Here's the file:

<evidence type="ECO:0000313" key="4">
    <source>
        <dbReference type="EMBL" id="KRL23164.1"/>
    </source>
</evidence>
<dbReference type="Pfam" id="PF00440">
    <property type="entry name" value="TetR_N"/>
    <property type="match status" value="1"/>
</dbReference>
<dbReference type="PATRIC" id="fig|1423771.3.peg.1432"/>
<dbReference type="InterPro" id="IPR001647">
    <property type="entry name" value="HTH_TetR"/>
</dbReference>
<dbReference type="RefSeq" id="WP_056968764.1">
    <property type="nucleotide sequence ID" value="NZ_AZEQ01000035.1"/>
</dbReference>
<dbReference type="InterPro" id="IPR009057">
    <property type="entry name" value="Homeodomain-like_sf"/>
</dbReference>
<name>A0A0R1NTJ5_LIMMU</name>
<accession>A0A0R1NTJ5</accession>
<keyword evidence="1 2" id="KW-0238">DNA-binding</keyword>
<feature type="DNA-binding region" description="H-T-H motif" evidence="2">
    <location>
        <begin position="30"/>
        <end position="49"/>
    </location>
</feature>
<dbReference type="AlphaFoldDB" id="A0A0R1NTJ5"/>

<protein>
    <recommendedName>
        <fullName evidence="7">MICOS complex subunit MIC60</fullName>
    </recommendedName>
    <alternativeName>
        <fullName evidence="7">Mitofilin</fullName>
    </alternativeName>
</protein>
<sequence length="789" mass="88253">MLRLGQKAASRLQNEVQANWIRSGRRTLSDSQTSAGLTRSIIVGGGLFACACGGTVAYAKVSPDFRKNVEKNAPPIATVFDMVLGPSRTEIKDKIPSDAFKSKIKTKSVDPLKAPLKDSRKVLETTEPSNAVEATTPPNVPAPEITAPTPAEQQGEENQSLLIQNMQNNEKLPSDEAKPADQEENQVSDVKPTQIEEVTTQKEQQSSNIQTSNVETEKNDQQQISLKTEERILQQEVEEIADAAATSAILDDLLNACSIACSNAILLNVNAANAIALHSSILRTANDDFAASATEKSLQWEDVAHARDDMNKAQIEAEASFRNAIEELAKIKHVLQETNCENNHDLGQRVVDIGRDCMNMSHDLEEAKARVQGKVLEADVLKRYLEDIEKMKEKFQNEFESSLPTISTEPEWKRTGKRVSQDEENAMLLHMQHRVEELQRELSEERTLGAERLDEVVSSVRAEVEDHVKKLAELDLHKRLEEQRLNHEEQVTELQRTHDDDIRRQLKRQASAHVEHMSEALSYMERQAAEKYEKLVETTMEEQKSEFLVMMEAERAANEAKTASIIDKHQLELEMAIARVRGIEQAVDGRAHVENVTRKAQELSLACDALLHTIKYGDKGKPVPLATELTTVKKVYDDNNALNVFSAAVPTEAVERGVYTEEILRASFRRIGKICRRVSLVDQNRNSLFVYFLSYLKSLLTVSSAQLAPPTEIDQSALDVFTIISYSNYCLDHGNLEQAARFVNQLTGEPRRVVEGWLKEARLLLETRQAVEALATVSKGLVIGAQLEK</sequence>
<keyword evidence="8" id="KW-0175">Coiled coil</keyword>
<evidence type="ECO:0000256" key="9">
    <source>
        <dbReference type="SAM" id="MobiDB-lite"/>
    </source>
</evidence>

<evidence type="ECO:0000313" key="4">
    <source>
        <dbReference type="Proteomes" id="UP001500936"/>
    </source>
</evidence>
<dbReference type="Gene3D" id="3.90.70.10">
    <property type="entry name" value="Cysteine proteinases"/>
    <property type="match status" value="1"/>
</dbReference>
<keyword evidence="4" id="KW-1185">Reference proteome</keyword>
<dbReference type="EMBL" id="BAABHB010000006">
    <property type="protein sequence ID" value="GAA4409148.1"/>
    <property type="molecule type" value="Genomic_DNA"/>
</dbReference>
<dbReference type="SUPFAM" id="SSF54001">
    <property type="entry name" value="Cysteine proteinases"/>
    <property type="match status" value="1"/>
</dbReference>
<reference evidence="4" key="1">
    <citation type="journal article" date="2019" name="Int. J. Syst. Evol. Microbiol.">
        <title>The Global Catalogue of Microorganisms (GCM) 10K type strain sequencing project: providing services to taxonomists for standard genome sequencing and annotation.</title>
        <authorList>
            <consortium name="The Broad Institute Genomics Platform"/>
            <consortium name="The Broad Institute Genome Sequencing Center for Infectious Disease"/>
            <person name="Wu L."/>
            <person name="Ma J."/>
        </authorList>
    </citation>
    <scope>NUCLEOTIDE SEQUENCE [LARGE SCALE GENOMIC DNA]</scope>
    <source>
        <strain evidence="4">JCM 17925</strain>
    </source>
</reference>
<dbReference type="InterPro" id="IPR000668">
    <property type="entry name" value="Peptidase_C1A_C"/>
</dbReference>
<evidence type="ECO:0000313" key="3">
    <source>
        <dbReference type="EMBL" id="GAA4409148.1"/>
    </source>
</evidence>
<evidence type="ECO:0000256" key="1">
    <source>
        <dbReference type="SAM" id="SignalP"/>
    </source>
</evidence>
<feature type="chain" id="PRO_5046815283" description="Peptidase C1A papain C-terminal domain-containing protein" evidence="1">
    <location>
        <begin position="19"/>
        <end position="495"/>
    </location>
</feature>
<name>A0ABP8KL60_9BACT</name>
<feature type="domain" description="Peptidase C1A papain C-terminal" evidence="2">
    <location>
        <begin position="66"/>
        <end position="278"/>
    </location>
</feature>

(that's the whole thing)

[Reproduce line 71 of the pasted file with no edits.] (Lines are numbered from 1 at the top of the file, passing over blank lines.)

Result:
        </authorList>